The so-called housing charity, Shelter, targeted Ludlow Thompson a few months back, asking its supporters to block the letting agent’s telephone lines so that they could not go about their normal business.
Shelter accused the agent of ‘discrimination’ against those on benefits. At the time, many landlords felt Shelter's actions were deplorable and the new Landlord Alliance – which, since its inception, has attempted to combat Shelter’s many attacks on private landlords - wrote to Ludlow Thompson to offer support.
In addition, many landlords spoke up on various forums to defend the lettings agency against Shelter's ill-informed and wrong-headed attack.
Given this support from landlords, it has therefore been galling this week to see a director of Ludlow Thompson, Stephen Ludlow, referring to private landlords receiving £7bn in ‘tax relief’ on mortgage interest implying that landlords are doing really well and receiving this ‘gift’ of relief from the government.
Unfortunately, this plays right into the hands of Shelter and other anti-landlord organisations and individuals.
In fact, landlords do not receive ‘tax relief’ on finance interest; this is a misnomer which has facilitated the Treasury's attack on landlords and is completely false. As the Institute of Chartered Accountants of England and Wales, the Institute of Fiscal Studies and common sense confirm, it is unjust, absurd and unsustainable to tax a business without allowing it to offset the costs of creating that profit.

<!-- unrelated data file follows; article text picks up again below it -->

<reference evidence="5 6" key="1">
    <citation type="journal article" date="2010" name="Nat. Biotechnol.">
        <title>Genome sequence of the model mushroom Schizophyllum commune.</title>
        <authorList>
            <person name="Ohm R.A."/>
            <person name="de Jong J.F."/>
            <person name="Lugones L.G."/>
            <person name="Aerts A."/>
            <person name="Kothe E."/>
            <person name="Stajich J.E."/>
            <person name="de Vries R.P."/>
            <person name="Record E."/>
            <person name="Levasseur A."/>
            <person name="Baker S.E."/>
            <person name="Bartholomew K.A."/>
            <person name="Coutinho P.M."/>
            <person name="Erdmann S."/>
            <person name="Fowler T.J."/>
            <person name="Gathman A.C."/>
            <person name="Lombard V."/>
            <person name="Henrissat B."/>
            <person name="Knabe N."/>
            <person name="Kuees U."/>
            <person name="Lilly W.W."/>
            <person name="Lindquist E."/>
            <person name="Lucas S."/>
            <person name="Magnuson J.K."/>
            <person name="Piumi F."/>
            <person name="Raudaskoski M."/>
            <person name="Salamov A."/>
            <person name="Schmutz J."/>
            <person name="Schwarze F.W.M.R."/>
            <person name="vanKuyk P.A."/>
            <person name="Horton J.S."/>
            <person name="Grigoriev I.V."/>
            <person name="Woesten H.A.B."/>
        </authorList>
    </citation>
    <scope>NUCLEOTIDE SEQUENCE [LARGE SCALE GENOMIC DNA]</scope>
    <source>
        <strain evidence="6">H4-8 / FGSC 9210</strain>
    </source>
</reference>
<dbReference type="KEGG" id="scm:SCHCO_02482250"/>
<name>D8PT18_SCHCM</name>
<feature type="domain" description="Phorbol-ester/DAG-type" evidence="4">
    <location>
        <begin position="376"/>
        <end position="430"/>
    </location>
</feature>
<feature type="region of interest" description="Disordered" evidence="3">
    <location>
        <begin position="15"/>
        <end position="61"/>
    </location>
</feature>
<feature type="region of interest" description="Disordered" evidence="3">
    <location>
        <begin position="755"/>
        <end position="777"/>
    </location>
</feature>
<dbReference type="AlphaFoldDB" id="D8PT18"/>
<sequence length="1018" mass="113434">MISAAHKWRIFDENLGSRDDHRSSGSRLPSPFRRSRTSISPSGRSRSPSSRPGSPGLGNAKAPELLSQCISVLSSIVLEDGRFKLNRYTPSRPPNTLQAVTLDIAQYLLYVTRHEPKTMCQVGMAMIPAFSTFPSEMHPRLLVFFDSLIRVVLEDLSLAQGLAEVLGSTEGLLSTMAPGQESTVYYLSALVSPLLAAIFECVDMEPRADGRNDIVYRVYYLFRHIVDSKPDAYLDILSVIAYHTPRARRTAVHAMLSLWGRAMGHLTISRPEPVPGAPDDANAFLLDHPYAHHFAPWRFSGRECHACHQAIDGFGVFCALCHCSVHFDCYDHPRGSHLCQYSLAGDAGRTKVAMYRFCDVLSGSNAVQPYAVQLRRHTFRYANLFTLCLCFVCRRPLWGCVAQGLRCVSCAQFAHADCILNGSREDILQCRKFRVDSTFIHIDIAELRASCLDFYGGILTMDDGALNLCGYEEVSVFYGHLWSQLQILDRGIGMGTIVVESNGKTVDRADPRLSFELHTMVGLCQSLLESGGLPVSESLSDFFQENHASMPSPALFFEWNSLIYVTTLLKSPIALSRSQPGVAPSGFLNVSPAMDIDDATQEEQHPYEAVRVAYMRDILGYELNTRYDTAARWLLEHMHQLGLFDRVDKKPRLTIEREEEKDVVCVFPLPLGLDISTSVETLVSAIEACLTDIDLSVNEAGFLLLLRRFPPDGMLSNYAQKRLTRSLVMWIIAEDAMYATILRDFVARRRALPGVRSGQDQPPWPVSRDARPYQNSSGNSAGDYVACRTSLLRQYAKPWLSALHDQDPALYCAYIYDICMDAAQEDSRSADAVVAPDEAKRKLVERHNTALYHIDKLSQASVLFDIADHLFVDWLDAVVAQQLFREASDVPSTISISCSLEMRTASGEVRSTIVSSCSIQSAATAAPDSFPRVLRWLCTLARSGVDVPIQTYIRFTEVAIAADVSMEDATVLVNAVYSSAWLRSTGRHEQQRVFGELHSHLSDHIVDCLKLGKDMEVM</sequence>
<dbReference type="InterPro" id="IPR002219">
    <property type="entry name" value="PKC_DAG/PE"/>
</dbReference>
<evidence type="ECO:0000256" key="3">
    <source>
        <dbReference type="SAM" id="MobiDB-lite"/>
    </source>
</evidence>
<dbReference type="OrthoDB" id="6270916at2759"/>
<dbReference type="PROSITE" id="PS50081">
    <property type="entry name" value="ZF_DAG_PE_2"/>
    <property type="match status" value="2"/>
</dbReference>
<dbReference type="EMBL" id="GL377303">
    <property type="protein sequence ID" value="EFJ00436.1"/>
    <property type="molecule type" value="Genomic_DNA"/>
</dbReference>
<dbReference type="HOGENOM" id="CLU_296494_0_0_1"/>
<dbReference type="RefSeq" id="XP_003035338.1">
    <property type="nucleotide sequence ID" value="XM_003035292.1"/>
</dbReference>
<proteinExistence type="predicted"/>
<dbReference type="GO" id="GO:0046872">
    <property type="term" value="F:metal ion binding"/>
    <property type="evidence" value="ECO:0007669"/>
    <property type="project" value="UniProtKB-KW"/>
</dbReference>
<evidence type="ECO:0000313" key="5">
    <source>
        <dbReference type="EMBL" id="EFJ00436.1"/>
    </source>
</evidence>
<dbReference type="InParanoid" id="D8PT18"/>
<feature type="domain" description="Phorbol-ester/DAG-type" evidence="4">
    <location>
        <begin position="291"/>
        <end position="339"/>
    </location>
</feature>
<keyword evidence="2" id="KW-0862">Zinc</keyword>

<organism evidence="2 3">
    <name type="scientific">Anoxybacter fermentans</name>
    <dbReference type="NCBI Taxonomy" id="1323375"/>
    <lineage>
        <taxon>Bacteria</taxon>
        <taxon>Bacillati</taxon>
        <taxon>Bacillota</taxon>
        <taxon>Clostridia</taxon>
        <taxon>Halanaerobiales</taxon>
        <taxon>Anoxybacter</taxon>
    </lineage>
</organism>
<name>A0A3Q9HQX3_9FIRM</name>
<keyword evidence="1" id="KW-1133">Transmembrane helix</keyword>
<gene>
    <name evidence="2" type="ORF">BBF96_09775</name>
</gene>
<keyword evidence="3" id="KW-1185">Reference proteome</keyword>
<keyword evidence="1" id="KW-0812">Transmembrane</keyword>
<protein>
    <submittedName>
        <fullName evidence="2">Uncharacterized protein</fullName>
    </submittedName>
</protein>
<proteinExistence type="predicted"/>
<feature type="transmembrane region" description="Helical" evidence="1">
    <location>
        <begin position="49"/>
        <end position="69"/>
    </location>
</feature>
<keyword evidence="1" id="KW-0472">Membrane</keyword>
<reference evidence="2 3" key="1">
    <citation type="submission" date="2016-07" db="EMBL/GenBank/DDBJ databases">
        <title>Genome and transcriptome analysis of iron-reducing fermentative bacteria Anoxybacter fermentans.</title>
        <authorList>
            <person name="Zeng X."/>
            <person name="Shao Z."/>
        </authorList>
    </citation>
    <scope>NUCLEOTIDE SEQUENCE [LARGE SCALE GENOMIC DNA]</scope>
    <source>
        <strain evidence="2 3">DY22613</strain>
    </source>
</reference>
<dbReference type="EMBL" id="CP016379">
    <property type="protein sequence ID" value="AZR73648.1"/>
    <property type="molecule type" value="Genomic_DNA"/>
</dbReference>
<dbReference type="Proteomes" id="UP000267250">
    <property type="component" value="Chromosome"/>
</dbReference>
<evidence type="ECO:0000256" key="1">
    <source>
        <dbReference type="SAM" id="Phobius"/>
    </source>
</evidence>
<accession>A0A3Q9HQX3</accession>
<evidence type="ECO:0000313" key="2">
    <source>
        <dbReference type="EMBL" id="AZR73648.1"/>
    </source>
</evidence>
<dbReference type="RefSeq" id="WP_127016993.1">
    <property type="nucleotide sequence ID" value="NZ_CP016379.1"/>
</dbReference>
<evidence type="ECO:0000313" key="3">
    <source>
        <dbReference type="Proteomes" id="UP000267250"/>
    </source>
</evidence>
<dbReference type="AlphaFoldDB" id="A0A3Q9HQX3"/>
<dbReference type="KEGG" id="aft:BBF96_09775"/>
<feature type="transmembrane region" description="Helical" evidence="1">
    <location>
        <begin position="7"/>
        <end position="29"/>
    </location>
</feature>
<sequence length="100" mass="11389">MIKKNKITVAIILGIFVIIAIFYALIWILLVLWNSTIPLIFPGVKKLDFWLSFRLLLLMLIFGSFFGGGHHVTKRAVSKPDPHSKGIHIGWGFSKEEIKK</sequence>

Finance interest is often the main cost of the business. Removing this does not remove a relief, it contravenes generally accepted accounting practice and effectively imposes a tax on non-existent profit.
As landlords, we were able to recognise that Shelter’s accusation that Ludlow Thompson and other agents and landlords ‘discriminate’ against those on benefits was weak and ill-conceived. It would have been nice to have this understanding reciprocated, especially as landlords are letting agents’ main ‘paying’ client group (even more so with the tenant fees ban coming in).
Given this, agents would do well to be more circumspect in the future and not misrepresent the government’s heinous tax treatment of private landlords.
Dr Rosalind Beck is a property writer and landlord based in South Wales. You can read her latest report by clicking here.